What is a prenuptial agreement?

Couples planning to marry or enter a civil partnership may want an agreement that sets out what they intend to happen to their money and property if the marriage or civil partnership were to end. 

In England and Wales, prenuptial agreements are not strictly binding in the event of a divorce, but the terms of the agreement may be decisive in the event of a dispute that is dealt with by the court unless the effect of the agreement would be unfair.

Why enter into a prenuptial agreement?

There are several reasons to enter into a prenuptial agreement, even if you do not have significant pre-marital assets to protect.

A prenuptial agreement should be considered if there are certain assets that you would like to ring-fence prior to getting married or entering a civil partnership.

You may want to enter into a prenuptial agreement for the following reasons: 

  • To protect assets for children from a previous marriage. 
  • To protect assets that you owned prior to the marriage. 
  • To safeguard expected future inheritance. 
  • To define what is to be considered ‘matrimonial’ or ‘non-matrimonial’ property, for example, in relation to business assets owned prior to the marriage.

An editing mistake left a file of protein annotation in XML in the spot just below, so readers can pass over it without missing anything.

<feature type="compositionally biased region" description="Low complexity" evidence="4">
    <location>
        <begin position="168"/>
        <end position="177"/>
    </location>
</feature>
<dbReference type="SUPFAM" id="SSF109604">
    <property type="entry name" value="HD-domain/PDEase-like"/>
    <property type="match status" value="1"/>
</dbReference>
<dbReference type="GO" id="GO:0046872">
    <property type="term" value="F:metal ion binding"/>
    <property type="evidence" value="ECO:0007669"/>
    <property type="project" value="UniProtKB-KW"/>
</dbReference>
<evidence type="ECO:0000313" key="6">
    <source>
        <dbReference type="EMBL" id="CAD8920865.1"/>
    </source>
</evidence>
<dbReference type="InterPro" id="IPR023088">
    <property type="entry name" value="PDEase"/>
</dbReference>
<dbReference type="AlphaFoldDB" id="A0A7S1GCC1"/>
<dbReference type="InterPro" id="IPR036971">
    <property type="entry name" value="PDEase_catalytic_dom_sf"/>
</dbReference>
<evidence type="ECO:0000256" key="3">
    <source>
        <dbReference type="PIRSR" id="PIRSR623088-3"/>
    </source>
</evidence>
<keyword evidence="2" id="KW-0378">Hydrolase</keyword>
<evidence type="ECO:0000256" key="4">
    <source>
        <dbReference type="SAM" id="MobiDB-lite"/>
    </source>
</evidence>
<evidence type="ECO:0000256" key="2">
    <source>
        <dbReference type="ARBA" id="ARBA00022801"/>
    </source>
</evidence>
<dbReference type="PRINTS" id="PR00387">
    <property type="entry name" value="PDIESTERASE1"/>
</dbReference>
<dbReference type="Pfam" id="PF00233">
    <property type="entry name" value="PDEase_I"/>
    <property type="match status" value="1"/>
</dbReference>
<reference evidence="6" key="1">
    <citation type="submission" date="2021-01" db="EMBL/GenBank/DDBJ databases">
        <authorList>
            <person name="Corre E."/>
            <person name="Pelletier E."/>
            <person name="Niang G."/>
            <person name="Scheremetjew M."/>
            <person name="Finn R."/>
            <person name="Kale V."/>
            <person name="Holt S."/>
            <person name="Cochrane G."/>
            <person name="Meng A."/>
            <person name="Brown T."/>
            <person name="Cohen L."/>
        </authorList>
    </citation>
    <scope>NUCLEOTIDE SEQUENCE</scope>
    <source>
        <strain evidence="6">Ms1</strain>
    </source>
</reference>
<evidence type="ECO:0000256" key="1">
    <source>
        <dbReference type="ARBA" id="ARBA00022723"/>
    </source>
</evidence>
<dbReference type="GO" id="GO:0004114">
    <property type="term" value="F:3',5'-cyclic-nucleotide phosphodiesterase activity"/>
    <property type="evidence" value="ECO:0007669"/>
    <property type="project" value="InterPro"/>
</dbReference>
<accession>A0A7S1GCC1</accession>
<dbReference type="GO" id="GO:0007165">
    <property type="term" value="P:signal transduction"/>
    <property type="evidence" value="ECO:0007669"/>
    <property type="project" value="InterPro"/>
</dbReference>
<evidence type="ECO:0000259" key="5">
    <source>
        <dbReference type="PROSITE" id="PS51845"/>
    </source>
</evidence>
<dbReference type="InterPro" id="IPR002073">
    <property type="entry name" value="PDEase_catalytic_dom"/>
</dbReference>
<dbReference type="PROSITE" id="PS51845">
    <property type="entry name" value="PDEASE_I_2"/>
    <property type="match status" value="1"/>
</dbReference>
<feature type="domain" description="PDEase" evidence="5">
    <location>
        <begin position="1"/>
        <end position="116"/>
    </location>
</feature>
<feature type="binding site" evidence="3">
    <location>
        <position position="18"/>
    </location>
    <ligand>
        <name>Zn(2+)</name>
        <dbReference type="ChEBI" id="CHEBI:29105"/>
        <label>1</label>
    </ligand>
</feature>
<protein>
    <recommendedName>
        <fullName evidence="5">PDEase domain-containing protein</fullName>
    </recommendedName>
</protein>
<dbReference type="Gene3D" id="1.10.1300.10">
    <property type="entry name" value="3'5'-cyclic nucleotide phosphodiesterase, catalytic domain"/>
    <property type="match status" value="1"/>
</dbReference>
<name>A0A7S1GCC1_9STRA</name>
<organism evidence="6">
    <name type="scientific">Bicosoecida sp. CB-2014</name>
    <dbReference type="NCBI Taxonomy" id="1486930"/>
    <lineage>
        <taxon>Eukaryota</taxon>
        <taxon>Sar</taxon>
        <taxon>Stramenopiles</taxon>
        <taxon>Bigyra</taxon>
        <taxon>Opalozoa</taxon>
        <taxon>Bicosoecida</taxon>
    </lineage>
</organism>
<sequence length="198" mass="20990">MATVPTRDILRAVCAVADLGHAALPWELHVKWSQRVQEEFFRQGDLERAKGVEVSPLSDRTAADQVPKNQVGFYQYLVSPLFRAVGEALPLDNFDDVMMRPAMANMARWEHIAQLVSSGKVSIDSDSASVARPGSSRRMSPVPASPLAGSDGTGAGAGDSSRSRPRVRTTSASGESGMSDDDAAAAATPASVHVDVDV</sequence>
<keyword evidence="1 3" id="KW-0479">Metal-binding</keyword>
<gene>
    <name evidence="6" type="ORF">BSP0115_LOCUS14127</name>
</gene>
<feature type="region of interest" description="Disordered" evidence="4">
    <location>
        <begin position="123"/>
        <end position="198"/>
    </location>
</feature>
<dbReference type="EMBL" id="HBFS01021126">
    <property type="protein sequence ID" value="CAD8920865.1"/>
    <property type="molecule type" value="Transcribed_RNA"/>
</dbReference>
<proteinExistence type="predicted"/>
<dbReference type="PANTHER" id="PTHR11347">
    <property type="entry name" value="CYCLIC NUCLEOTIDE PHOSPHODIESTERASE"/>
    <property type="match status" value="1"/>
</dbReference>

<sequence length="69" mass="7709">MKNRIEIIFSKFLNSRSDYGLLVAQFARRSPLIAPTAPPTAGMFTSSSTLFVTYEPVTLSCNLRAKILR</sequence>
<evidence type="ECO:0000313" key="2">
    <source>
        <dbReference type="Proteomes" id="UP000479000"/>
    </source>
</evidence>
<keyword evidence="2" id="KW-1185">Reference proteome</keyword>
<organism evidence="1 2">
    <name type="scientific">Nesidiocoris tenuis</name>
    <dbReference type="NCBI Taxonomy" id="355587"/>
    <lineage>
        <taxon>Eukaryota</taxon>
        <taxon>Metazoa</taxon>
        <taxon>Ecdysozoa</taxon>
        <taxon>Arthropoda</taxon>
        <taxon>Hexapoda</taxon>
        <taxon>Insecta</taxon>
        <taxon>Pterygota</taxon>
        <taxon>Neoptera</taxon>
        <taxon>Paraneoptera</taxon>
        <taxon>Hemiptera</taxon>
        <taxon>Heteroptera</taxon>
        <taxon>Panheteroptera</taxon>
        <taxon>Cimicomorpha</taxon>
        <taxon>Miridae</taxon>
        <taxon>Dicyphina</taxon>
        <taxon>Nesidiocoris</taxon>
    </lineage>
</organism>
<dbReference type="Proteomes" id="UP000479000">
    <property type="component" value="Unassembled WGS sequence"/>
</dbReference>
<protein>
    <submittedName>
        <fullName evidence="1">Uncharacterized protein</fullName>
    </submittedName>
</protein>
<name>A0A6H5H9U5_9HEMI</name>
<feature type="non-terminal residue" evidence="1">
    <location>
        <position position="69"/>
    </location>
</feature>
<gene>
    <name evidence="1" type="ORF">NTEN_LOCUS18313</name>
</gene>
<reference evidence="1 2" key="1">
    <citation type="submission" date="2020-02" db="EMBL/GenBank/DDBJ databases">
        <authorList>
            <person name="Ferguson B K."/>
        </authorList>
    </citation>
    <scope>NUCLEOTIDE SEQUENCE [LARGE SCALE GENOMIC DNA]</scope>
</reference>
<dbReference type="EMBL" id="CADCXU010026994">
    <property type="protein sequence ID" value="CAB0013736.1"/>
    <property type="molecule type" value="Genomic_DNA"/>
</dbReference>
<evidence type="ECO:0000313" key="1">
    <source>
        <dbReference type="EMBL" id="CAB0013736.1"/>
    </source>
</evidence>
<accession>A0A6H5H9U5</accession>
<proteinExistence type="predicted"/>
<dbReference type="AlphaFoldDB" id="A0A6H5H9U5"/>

• You have a connection with or property in another jurisdiction.

Are Prenuptial Agreements Legally Enforceable

What should a prenuptial agreement include?

A prenuptial agreement is a bespoke document and is tailored to your circumstances. A well-drafted prenuptial agreement will help to provide clarity so that you and your partner make it clear to one another that certain property belongs to you alone and that it will not be shared on any future divorce. 

There are certain things that couples usually include within a prenuptial agreement, including but not limited to: 

  • What will happen to property that either party brought into the marriage?
  • What will happen to the family home?
  • What will happen to any property given to either party or inherited during the marriage?
  • What will happen to any personal belongings or possessions owned before the marriage?
  • What will happen to any pensions?
  • How you will deal with any debts.

A prenuptial agreement can give more certainty as to the financial arrangements if you separate. Both parties will need independent legal advice on the agreement, and they will need to disclose information about their assets, liabilities, and income to one another. 

It is good practice to finalise the agreement in good time before the wedding or civil partnership ceremony so that both parties have sufficient time to consider the terms of the agreement.  

Here to help

If you are planning to marry or enter a civil partnership and you want to ensure that certain assets are protected from claims for financial provision on divorce or dissolution, you can contact our specialist Family Solicitors below. 

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